Less than six minutes is all you get to save someone after they collapse from sudden cardiac arrest, something Aleksander Macander discovered when, on a rainy Saturday, the 74-year-old went to the gym and hopped onto his favorite elliptical machine.
"I was close to one hour on the machine,” he said. “Then I felt a little queasiness, a weakness in myself, like I better give up, turn the resistance down, and I was about to do that … and then things become blank."
Macander's heart had stopped.
But a man working out on the elliptical next to him remembered seeing a metal box hanging over the water fountain at their gym inside the Jewish Community Center of Greater Washington in Rockville, Maryland. He grabbed the AED inside and used it so quickly, he literally brought Macander back from the dead.
"The AED, the defibrillator, that was the responsible piece of equipment that brought me back to life," Macander said.
Montgomery County Fire Chief Scott Goldstein calls AEDs amazing machines because they really do work when your heart has an electrical failure.
“Most folks do come back,” he said.
But Goldstein explained that for every minute that goes by, your chances of surviving decreases by 10 percent.
If it takes three minutes to apply the AED, you have a 70 percent chance at survival.
"If you work in a facility, live in a facility, frequent a facility where there is an AED, take the step to get the basic training," Goldstein said.
Montgomery County Fire Capt. Bob Lindsey showed us how easy they are to use.
"The nice thing about defibrillators is they will tell you exactly what to do," he said as he opened an AED he uses for training.
He hit a button, followed the machine’s instructions on where to place two pads and then listened as the machine analyzed our training dummy. The AED then told us to stand back so we could deliver a shock by pressing a button. It then prompted us to start CPR.
Even if you’ve never had any AED training but see a defibrillator, you should use it, Lindsey said. He explained the machine will not deliver a shock unless it’s necessary and it’s very difficult to cause any additional harm to the patient.
“The worst thing to do,” he said. “Is nothing.”
But the devices won't work if the batteries aren't charged.
Laurel Mayor Craig Moe said the batteries powering their old AEDs were supposed to last several years.
“But we found out the hard way,” he said. “Found out that the battery was dead. So it got to be too much for an individual, which is why we looked at the service contract."
Laurel now spends $26,000 a year to pay an outside company to check the batteries and the pads on more than 100 devices located throughout the city and even in police cars, Moe said.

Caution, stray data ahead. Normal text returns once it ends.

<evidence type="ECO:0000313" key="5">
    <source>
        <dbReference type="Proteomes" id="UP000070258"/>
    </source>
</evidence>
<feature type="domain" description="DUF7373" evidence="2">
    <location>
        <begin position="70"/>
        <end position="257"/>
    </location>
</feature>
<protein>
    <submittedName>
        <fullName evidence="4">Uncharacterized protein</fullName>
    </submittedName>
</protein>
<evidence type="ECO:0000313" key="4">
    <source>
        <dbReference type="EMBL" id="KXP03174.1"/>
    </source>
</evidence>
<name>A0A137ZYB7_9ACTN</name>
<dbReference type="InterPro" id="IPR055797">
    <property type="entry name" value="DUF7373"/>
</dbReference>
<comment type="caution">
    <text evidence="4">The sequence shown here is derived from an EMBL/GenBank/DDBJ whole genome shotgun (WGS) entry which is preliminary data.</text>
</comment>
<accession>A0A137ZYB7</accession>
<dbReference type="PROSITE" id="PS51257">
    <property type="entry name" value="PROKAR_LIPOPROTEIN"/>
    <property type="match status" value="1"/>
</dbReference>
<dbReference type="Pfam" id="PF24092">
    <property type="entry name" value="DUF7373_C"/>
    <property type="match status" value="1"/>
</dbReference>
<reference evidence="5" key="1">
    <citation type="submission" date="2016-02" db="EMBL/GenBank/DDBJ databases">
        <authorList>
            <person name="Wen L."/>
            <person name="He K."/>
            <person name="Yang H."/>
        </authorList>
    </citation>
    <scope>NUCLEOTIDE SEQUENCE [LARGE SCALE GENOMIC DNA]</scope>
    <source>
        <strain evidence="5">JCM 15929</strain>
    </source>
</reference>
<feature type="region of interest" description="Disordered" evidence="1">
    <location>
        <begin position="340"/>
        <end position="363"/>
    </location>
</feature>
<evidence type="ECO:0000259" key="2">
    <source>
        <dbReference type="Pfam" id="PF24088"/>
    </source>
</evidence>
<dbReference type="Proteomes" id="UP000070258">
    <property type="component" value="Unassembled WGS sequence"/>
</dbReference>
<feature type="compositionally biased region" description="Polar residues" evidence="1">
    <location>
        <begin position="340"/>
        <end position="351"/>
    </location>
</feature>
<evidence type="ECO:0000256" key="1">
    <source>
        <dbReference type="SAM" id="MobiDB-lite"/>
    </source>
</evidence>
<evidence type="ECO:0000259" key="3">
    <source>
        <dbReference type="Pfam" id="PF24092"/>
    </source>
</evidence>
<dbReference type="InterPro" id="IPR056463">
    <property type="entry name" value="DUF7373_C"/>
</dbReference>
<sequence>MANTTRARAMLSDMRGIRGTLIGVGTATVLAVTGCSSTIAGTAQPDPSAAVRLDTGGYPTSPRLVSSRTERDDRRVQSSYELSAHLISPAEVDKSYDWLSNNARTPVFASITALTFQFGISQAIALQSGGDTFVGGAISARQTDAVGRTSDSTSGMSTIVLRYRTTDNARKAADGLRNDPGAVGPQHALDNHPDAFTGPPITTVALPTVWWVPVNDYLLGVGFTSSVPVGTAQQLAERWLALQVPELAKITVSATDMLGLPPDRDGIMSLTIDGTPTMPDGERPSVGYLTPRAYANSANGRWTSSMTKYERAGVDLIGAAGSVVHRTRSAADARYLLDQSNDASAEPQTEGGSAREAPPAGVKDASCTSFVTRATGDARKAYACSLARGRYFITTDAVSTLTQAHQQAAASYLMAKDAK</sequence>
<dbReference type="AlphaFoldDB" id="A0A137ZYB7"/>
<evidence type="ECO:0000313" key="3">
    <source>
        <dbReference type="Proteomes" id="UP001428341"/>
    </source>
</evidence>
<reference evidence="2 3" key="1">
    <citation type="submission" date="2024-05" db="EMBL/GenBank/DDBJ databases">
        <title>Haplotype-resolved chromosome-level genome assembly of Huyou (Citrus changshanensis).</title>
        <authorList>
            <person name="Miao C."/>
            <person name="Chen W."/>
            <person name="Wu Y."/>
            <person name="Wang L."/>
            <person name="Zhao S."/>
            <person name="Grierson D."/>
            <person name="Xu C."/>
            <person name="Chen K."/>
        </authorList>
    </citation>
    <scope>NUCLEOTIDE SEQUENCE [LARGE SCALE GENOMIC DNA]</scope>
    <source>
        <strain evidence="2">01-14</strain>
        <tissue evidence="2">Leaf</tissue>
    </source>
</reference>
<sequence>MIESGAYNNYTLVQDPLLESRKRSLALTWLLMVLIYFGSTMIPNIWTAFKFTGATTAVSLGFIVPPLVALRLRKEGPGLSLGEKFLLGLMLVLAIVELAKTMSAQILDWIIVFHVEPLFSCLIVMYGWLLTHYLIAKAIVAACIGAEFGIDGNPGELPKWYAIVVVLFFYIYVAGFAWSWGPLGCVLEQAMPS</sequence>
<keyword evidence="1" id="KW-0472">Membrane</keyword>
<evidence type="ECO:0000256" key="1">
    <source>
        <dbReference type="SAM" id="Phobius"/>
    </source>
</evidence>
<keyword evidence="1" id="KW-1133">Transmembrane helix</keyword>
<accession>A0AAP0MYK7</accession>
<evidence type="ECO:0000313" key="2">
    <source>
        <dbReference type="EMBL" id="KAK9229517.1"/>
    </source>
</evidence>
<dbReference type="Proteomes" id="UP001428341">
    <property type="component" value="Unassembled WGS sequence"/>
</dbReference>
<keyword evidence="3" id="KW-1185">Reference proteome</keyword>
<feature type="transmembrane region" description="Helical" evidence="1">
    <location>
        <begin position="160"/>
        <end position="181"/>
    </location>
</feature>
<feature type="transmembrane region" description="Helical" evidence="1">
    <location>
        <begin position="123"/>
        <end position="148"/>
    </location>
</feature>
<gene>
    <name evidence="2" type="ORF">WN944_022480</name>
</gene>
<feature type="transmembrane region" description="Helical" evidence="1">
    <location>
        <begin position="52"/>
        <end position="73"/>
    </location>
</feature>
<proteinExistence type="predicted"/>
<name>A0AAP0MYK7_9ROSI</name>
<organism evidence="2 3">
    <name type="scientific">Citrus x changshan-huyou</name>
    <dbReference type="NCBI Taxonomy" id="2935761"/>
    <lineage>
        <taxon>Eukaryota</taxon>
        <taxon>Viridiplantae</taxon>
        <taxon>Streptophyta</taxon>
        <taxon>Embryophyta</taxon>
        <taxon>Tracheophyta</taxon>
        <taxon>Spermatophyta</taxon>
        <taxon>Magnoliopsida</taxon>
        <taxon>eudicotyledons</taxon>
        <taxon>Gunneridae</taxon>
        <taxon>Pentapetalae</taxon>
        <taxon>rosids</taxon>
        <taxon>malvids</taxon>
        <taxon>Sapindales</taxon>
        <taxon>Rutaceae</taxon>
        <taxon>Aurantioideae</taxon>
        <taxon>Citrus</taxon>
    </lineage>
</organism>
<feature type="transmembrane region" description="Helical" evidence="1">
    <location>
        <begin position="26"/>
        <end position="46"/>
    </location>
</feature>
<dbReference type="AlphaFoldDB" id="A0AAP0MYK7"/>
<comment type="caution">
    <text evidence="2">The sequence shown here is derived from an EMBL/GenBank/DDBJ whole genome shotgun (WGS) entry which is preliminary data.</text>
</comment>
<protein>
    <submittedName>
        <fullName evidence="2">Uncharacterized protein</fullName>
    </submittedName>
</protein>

And they did it just in the nick of time, Moe said. The newly charged units have already saved at least one life. "It's $26,000 well spent."
You can often tell if a device is charged by looking through a small glass window, typically found on the top right hand corner of the device. Depending on the model, you should see a slow, green blinking light, a check mark or a battery symbol – all which indicate the device is ready to go.
The News4 I-Team checked out more than 100 AEDs throughout the D.C. area within the past month and found about half clearly showed the batteries were working, including devices at Martin Luther King Library in the District and at Reagan National and Dulles Airports.
At Tyson's Corner Center, the I-Team even saw a visible list of recent inspection dates.
Fairfax County reports it has more than 400 AEDs in its county buildings, all of which are checked by their internal emergency management department.
But the I-Team couldn't tell if the batteries were charged in about 8 percent of the devices because we couldn't see a light or any type of marking.
We contacted the locations. All said they inspected the devices after our call and reported each was in working order.
"Make sure somebody checks the AED to ensure the battery is still in place," Chief Goldstein said. “If you don’t, when you go to use it, you’ll have an inoperable AED.”
Macander said he's grateful the JCC in Rockville regularly checks its AED, so it was ready for him when he needed it most.
"I thank God for looking after me,” he said. “I am truly thankful to God because I have a family -- wife, daughters, grandchildren -- I have a lot to live for."
Reported by Tisha Thompson, produced by Rick Yarborough and Ashley Brown, shot by Jeff Piper and Steve Jones, and edited by Jeff Piper.